Acute guttate psoriasis typically goes into spontaneous remission after a few weeks or months. Although there are guttate psoriasis treatments that can alleviate symptoms, there is no cure, and there isn't a single gold standard or routine treatment for guttate psoriasis.

Guttate psoriasis isn't a contagious skin disease. However, because an outbreak of guttate psoriasis is usually triggered by an immune system response to an underlying infection, taking steps to prevent catching a bacterial or viral infection (e.g., washing hands, wearing a mask in public) in the first place can lower the risk of having a guttate psoriasis episode.

Topical Treatments

Guttate psoriasis treatments such as topical corticosteroids can alleviate itchiness (pruritis) and reduce skin inflammation, which can help the healing process. Coal tar is a century-old remedy for psoriasis; it's a safe and inexpensive topical treatment.


Phototherapy for psoriasis involves exposing the skin to an artificial light source such as ultraviolet B (UVB) or psoralen ultraviolet A (PUVA). Laser treatments like intense pulsed light (IPL) or light-emitting diodes (LED) are also considered phototherapies. Guttate psoriasis is most responsive to PUVA phototherapy.

Other Medications

In severe cases, a healthcare provider such as a skin specialist (dermatologist) may prescribe an oral corticosteroid for the inflammation associated with guttate psoriasis.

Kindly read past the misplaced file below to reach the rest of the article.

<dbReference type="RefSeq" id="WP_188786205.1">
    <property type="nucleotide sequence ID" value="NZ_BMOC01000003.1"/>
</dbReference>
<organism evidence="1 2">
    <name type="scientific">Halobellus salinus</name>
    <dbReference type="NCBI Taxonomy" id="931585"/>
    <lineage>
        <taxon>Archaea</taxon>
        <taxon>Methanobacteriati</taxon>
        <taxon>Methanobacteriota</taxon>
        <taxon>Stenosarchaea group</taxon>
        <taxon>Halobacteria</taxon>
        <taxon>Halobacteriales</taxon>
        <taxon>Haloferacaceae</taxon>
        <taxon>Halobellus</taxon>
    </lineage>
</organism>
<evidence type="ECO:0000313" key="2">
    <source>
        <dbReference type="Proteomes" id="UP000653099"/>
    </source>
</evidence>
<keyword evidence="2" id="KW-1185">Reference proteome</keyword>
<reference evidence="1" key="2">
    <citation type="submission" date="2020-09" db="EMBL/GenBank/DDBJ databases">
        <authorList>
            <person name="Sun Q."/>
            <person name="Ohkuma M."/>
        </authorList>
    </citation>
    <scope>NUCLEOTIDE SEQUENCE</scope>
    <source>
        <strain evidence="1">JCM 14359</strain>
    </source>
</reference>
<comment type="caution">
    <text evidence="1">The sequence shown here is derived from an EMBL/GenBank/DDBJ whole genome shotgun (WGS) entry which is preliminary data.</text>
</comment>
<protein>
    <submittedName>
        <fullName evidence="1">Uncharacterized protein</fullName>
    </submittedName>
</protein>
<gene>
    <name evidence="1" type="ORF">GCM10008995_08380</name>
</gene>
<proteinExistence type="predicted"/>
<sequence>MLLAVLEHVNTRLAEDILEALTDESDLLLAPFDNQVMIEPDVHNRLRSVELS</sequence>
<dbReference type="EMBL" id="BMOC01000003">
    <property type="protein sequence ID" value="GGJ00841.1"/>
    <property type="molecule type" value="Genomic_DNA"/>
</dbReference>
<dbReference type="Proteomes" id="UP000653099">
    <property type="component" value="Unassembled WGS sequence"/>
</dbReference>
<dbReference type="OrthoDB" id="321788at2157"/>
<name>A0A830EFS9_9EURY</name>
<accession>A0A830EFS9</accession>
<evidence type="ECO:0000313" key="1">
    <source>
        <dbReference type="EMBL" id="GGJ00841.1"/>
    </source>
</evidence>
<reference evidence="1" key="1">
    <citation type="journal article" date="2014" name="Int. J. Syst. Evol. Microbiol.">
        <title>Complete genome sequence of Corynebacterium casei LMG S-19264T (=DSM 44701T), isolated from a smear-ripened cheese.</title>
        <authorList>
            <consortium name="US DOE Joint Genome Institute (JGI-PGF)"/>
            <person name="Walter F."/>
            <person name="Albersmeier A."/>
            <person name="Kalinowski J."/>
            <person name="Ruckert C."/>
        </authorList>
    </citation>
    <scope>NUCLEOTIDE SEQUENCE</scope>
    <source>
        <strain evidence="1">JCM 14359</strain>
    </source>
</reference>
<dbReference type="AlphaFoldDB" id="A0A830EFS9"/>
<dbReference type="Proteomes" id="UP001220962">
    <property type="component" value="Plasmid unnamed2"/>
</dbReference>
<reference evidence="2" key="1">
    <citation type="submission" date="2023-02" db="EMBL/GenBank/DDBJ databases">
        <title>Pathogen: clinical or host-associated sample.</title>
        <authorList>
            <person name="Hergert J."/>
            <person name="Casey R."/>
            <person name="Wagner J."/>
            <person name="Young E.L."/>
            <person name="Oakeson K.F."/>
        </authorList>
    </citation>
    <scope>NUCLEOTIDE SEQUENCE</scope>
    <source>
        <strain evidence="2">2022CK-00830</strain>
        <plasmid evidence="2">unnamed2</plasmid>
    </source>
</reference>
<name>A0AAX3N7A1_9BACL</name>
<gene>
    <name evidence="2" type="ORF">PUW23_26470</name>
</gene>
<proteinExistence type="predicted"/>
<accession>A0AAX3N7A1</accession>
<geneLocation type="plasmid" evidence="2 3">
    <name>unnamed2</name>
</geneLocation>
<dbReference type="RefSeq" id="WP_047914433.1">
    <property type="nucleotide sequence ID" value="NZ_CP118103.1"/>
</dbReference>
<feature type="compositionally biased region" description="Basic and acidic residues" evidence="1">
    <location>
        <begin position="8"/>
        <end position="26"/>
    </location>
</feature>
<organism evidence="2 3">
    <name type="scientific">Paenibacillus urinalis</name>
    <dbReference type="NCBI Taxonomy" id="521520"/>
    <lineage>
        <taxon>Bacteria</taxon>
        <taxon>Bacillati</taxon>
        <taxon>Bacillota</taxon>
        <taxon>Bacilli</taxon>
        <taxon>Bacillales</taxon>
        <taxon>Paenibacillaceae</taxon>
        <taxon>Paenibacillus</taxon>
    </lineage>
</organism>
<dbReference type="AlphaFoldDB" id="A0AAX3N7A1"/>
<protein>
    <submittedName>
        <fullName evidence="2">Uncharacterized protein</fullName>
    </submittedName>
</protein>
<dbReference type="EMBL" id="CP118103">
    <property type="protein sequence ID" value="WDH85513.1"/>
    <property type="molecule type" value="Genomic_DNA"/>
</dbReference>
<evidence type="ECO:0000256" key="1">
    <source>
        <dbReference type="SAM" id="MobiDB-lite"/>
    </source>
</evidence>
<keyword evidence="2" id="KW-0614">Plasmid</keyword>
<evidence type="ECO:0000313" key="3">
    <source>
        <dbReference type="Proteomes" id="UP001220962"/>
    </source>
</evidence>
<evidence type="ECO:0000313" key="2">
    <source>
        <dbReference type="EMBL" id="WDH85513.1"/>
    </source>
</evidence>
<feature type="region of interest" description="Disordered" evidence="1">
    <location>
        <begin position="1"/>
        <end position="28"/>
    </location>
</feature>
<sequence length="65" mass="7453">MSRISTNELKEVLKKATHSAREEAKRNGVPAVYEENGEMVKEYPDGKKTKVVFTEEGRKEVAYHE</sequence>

Notably, medications used to treat severe plaque psoriasis—such as Soriatane (acitretin) or Trexall (methotrexate)—are not used to treat acute guttate psoriasis. Similarly, biologic drugs like Talz (ixekizumab) or Tremfya (guselkumab) are only prescribed for guttate psoriasis in rare cases when teardrop-shaped guttate lesions progress into plaques.

 Lifestyle Changes

Stress-relief strategies and taking steps to boost your immune system naturally are lifestyle changes that can lower your risk of developing guttate psoriasis. Healthy habits like staying active and not smoking or drinking too much can reduce inflammation and the severity of psoriasis.

Long-Term Outlook for Guttate Psoriasis

The long-term outlook for people with guttate psoriasis is favorable. A longitudinal study published in 2021 examined the long-term outcome of psoriasis patients over the course of a decade and found that even without any treatment, 48% of patients with guttate-onset psoriasis had minimal disease activity during these 10 years.


Scratching itchy skin during a guttate psoriasis outbreak can worsen symptoms and slow healing. There isn't a surefire way to stop psoriatic skin patches from itching, but taking steps to avoid excessive scratching can offset these complications.


Guttate psoriasis is a skin disorder characterized by reddish teardrop-shaped bumps that look like they've been splattered across the skin. Unlike plaque psoriasis, which usually forms in much larger patches, guttate psoriasis looks more like a rash with dozens of pimple-sized spots.

The most common cause of guttate psoriasis is a bacterial infection like strep throat or a virus. Stressful life events and a family history of psoriasis are also risk factors for having a guttate outbreak. In most cases, guttate psoriasis clears up and heals itself in a few weeks or months.

19 Sources
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By Christopher Bergland
Christopher Bergland is a retired ultra-endurance athlete turned medical writer and science reporter.